BACKGROUND: It is important to assess students' attitudes toward chronic illness to enhance curriculum and support interprofessional learning. METHOD: A 40-item questionnaire was administered to 704 medical and nursing students. Qualitative and quantitative analyses examined their attitudes and understanding of chronic illness as well as differences between medical and nursing students. RESULTS: Content analysis and factor analysis indicated that entering students were more positive about chronic illness than graduates. Most underestimated its economic impact. Positive attitudes toward chronic illness were associated with taking a personal interest in patients. The attitudes of nursing students were generally similar to those of medical students, but there were differences related to patient adherence, the role of nurses in patient education, managing comorbidities, and confidentiality of electronic medical records. CONCLUSIONS: Entering students were more positive about chronic illness than graduates. Although medical and nursing students' attitudes were very similar, differences have implications for interprofessional education.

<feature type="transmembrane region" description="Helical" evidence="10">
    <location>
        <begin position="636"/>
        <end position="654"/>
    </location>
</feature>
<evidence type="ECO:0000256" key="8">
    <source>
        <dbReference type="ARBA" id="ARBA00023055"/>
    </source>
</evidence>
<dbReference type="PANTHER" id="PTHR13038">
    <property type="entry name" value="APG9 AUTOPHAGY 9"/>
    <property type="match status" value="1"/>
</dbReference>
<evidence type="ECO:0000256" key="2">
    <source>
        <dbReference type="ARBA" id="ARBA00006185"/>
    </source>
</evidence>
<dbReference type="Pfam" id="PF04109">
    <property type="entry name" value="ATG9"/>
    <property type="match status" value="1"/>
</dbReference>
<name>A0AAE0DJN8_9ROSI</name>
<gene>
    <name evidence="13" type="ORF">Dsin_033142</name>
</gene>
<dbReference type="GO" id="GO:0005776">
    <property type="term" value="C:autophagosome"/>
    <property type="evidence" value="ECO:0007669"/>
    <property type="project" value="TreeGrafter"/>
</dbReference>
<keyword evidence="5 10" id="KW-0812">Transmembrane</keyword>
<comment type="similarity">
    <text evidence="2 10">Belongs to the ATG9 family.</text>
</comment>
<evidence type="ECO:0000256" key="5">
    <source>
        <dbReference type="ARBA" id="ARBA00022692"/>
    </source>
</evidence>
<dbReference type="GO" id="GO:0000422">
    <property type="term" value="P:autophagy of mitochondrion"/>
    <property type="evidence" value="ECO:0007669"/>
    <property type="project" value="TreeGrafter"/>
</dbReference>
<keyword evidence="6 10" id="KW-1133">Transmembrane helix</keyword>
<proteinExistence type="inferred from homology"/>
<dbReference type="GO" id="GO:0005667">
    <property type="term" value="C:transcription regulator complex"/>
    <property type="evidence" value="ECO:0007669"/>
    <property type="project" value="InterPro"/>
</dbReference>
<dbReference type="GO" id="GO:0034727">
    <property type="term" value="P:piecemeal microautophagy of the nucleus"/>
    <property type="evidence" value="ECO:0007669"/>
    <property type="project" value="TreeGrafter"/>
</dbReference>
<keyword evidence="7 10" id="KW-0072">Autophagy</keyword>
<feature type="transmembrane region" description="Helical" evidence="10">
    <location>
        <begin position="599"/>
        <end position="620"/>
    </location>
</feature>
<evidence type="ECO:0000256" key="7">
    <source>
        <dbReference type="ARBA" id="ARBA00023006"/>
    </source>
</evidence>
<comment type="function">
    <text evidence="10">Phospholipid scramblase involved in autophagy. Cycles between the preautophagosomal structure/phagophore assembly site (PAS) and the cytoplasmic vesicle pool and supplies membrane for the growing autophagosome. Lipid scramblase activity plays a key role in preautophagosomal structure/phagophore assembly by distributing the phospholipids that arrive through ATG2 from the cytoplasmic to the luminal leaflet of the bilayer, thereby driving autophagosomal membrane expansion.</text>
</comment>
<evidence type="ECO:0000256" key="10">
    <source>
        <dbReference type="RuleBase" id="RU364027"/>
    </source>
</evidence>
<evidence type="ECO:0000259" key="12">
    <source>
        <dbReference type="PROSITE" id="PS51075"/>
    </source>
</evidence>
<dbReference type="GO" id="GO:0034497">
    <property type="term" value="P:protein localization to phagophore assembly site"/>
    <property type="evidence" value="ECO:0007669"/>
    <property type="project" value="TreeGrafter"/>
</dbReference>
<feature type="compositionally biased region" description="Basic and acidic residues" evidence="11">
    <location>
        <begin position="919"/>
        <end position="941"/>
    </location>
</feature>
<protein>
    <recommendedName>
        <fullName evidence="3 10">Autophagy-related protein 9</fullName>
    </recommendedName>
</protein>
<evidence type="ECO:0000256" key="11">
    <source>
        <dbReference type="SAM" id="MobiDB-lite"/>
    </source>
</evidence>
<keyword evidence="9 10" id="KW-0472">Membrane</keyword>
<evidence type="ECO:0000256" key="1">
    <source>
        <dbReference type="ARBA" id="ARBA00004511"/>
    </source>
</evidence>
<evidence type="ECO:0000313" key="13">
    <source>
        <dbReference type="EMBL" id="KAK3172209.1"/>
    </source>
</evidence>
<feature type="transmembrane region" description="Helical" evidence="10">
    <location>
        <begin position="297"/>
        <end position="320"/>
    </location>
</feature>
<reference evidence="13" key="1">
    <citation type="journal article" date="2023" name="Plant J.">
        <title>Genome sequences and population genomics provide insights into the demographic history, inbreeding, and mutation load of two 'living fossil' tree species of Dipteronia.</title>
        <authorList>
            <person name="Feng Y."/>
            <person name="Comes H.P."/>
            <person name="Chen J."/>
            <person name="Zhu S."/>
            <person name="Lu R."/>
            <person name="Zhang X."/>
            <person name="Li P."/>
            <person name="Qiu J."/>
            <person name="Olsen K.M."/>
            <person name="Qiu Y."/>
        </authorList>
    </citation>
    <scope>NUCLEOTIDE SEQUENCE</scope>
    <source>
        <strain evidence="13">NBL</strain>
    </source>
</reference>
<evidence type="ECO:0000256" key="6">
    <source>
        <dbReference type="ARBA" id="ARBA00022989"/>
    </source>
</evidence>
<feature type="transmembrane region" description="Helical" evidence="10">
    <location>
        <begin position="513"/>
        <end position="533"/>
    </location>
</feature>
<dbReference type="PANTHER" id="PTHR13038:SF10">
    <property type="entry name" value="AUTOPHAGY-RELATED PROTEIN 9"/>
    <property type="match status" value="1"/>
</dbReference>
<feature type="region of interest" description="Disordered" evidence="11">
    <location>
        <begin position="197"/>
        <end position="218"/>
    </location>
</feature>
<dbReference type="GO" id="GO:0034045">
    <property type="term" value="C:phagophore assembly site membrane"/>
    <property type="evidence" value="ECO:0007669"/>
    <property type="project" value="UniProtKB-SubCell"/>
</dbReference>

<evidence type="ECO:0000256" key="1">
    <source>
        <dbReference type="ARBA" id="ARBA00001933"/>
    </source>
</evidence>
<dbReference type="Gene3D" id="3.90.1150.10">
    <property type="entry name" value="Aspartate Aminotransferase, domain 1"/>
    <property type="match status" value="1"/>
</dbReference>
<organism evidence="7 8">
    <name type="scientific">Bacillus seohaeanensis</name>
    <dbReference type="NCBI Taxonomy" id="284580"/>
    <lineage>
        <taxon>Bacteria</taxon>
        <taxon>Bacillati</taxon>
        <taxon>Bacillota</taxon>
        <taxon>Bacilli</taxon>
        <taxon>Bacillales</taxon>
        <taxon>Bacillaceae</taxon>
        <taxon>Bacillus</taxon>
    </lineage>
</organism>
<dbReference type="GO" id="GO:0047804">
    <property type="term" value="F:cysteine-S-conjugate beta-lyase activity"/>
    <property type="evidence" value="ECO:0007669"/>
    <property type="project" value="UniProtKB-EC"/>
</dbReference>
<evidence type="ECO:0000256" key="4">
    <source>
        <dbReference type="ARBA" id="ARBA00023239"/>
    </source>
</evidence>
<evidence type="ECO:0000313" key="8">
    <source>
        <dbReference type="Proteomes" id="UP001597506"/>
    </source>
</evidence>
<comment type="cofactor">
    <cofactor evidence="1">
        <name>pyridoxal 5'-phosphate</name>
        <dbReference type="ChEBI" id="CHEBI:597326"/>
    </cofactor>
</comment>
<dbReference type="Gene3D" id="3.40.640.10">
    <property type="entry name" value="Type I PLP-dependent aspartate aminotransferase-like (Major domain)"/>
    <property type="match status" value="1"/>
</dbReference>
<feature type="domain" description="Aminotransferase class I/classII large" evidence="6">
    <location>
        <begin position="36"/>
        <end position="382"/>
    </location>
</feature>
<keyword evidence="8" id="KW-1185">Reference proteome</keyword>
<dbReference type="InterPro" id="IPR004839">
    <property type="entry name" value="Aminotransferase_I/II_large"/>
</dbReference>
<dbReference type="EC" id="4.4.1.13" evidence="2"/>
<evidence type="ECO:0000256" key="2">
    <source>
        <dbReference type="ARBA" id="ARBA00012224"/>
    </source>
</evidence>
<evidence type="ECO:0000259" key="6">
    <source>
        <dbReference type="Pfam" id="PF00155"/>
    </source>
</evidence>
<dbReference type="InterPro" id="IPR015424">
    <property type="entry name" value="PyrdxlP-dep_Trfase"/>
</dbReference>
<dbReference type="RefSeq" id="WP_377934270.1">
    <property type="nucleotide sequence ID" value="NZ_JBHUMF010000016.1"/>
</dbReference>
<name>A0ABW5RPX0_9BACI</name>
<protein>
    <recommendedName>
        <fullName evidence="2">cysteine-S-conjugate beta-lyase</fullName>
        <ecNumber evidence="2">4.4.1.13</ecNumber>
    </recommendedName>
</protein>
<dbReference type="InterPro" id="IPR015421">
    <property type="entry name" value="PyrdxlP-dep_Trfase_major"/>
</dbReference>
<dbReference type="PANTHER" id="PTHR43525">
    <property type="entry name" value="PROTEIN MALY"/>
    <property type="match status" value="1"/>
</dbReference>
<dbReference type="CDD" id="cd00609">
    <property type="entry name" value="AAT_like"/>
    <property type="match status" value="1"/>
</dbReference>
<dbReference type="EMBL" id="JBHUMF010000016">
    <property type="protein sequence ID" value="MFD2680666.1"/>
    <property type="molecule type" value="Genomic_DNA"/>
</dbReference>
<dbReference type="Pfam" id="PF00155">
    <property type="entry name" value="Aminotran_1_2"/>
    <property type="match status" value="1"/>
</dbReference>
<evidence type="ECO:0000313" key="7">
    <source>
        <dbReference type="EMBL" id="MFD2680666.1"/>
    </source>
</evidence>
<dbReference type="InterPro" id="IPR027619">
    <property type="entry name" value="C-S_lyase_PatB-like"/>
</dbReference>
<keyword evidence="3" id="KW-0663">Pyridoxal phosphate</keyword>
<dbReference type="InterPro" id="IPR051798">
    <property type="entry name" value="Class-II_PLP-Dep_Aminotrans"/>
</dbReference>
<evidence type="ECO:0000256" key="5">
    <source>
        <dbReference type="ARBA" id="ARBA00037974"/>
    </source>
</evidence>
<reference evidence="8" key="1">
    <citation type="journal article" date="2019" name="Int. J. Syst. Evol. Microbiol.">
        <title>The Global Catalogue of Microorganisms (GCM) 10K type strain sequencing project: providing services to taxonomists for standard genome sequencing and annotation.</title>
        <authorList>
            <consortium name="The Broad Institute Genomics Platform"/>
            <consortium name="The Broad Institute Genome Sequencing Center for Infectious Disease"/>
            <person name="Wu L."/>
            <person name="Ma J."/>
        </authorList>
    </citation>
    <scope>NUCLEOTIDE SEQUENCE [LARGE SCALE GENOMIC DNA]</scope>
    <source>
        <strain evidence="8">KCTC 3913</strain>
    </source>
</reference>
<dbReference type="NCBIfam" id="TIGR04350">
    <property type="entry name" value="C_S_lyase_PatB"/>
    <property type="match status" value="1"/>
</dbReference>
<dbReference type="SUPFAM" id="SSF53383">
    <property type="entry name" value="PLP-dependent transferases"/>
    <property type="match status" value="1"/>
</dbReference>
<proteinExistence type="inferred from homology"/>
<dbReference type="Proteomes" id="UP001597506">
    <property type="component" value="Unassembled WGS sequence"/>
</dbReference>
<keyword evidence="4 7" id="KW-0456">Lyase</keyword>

|Original language||English (US)|
|Journal||Academic medicine : journal of the Association of American Medical Colleges|
|Issue number||10 Suppl|
|State||Published - Oct 2008|